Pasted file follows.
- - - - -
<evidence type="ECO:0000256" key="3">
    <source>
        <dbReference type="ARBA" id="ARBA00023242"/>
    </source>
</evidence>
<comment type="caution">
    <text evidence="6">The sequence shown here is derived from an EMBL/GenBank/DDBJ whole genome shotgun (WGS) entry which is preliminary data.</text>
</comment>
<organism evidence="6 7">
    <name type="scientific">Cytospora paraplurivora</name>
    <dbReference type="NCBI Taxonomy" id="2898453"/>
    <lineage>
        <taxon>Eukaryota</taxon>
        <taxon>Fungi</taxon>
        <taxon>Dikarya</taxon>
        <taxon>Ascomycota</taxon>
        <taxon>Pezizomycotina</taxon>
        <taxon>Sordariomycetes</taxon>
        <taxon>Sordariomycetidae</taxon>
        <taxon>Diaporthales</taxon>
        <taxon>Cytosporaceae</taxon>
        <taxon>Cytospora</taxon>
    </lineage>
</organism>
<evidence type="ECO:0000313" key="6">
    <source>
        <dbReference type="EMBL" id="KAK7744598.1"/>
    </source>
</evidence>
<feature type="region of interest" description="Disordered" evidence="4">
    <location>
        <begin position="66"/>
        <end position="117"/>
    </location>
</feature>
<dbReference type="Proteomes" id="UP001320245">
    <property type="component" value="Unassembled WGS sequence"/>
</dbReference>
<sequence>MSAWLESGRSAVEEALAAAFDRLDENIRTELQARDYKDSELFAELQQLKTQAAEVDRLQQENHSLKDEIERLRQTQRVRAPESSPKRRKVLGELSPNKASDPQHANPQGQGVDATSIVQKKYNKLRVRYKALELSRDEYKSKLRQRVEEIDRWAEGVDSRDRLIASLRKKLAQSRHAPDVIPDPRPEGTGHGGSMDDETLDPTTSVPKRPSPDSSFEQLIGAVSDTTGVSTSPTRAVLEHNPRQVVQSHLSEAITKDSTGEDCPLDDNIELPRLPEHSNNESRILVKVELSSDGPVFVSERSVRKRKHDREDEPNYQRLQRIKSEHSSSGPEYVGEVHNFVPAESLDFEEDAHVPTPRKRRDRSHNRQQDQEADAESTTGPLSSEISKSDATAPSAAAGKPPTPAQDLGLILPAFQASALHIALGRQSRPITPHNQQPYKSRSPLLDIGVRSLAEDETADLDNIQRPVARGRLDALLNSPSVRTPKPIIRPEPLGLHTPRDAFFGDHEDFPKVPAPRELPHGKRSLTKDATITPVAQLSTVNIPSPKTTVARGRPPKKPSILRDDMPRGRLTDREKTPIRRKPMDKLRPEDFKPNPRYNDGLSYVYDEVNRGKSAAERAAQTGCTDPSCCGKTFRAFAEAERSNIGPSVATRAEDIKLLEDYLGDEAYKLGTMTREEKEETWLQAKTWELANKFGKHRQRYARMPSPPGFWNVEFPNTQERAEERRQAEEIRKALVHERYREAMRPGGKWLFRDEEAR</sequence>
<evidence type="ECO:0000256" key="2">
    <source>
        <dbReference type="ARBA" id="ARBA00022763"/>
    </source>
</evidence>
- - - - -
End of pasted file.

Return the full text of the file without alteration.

<evidence type="ECO:0000256" key="3">
    <source>
        <dbReference type="ARBA" id="ARBA00023242"/>
    </source>
</evidence>
<comment type="caution">
    <text evidence="6">The sequence shown here is derived from an EMBL/GenBank/DDBJ whole genome shotgun (WGS) entry which is preliminary data.</text>
</comment>
<organism evidence="6 7">
    <name type="scientific">Cytospora paraplurivora</name>
    <dbReference type="NCBI Taxonomy" id="2898453"/>
    <lineage>
        <taxon>Eukaryota</taxon>
        <taxon>Fungi</taxon>
        <taxon>Dikarya</taxon>
        <taxon>Ascomycota</taxon>
        <taxon>Pezizomycotina</taxon>
        <taxon>Sordariomycetes</taxon>
        <taxon>Sordariomycetidae</taxon>
        <taxon>Diaporthales</taxon>
        <taxon>Cytosporaceae</taxon>
        <taxon>Cytospora</taxon>
    </lineage>
</organism>
<evidence type="ECO:0000313" key="6">
    <source>
        <dbReference type="EMBL" id="KAK7744598.1"/>
    </source>
</evidence>
<feature type="region of interest" description="Disordered" evidence="4">
    <location>
        <begin position="66"/>
        <end position="117"/>
    </location>
</feature>
<dbReference type="Proteomes" id="UP001320245">
    <property type="component" value="Unassembled WGS sequence"/>
</dbReference>
<sequence>MSAWLESGRSAVEEALAAAFDRLDENIRTELQARDYKDSELFAELQQLKTQAAEVDRLQQENHSLKDEIERLRQTQRVRAPESSPKRRKVLGELSPNKASDPQHANPQGQGVDATSIVQKKYNKLRVRYKALELSRDEYKSKLRQRVEEIDRWAEGVDSRDRLIASLRKKLAQSRHAPDVIPDPRPEGTGHGGSMDDETLDPTTSVPKRPSPDSSFEQLIGAVSDTTGVSTSPTRAVLEHNPRQVVQSHLSEAITKDSTGEDCPLDDNIELPRLPEHSNNESRILVKVELSSDGPVFVSERSVRKRKHDREDEPNYQRLQRIKSEHSSSGPEYVGEVHNFVPAESLDFEEDAHVPTPRKRRDRSHNRQQDQEADAESTTGPLSSEISKSDATAPSAAAGKPPTPAQDLGLILPAFQASALHIALGRQSRPITPHNQQPYKSRSPLLDIGVRSLAEDETADLDNIQRPVARGRLDALLNSPSVRTPKPIIRPEPLGLHTPRDAFFGDHEDFPKVPAPRELPHGKRSLTKDATITPVAQLSTVNIPSPKTTVARGRPPKKPSILRDDMPRGRLTDREKTPIRRKPMDKLRPEDFKPNPRYNDGLSYVYDEVNRGKSAAERAAQTGCTDPSCCGKTFRAFAEAERSNIGPSVATRAEDIKLLEDYLGDEAYKLGTMTREEKEETWLQAKTWELANKFGKHRQRYARMPSPPGFWNVEFPNTQERAEERRQAEEIRKALVHERYREAMRPGGKWLFRDEEAR</sequence>
<evidence type="ECO:0000256" key="2">
    <source>
        <dbReference type="ARBA" id="ARBA00022763"/>
    </source>
</evidence>